NASA recently turned to religious thinkers to help assess and understand the existential challenge that humanity could face if we discovered the existence of extraterrestrial life.
This is probably one of the biggest questions in human history. For the time being, to our knowledge, the Earth is an exception, but there could theoretically exist other forms of life elsewhere in the Universe. To find out, several studies are underway, but many specialists are now convinced that we will soon have proof.
Given the incredibly large distances between the different stars and galaxies, this life should be microbial, and probably fossilized, but the universe could also have other surprises in store for us.
So, if we ever make contact with extraterrestrial life, how will our species react? Are we going to feel threatened or will we be enthusiastic on the contrary? Could we just enjoy the moment? Are we going to take the full measure of it or process the information well and then quickly move on?
How we might respond to this kind of news sparks a lot of speculation for the simple reason that such a discovery would be a great first for our civilization.
In an attempt to gauge our reaction, NASA has developed a program called "The Societal Implications of Astrobiology" . The latter, conducted at Princeton University's Center for Theological Inquiry between 2015 and 2018, involved the intervention of several Christian priests, a Jewish rabbi and an Islamic imam, reports the Times. The goal was to provide "serious scholarship" on the theological implications of the discovery of extraterrestrial life, even at the microbial level, on another planet.
After all, such a discovery, beyond the purely scientific aspect, could also baffle theologians:is extraterrestrial life mentioned in the holy books? How might such a discovery line up with creation stories? Why would God propose life forms on distant planets?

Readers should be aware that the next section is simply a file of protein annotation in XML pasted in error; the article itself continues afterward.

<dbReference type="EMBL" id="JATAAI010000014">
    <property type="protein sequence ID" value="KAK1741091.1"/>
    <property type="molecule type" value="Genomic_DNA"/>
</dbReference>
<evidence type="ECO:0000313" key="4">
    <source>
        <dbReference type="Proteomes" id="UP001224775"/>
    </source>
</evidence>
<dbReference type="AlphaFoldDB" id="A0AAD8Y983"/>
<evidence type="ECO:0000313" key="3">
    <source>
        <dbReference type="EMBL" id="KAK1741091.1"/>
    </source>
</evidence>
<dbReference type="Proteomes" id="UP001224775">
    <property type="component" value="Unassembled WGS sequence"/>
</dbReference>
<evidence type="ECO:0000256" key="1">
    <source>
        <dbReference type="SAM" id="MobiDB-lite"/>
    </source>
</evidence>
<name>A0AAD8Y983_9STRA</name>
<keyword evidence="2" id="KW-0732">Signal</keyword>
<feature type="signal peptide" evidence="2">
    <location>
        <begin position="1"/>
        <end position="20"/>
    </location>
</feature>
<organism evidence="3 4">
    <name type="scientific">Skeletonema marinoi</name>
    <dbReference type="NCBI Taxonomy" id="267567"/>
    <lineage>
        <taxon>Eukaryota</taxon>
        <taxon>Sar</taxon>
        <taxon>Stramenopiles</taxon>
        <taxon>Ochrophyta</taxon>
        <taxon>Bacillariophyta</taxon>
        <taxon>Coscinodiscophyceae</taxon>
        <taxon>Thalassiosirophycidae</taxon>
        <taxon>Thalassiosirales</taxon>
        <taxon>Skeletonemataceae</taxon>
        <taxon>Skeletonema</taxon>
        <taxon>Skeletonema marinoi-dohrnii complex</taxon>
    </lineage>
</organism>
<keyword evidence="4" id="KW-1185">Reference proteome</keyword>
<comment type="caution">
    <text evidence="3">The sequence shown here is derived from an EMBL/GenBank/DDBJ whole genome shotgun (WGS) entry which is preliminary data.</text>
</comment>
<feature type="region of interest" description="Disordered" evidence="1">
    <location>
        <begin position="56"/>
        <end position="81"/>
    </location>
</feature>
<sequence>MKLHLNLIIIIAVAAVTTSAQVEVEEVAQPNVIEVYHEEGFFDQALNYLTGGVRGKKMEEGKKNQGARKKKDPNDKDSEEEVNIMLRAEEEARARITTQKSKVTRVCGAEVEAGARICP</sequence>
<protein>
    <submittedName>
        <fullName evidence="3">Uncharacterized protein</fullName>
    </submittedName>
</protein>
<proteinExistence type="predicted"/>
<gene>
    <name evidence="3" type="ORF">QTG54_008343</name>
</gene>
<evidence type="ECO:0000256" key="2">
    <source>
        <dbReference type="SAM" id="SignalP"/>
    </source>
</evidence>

Despite the challenge that such a discovery would pose, researchers are confident that the world's major religions would be able to accept the possibility of extraterrestrial life without compromising their beliefs wider.
“The main findings are that followers of a range of faith traditions say they could embrace the idea “, underlines for example the Reverend Andrew Davison, priest and theologian at the University of Cambridge. “Non-religious people also seem to overestimate the challenges religious people would face if confronted with evidence of extraterrestrial life . »
Regarding Islamic belief, scholars point to this passage from the Quran that may possibly hint at a life beyond Earth:"And among its signs is the creation of the heavens and the earth, and the living creatures he scattered through them ". The authors also point out that the discovery of extraterrestrial life has been discussed by rabbis since medieval times.
So how will religions, and more generally the human species, react? To find out, you will have to be a little patient. But who knows, this discovery could come sooner than you think.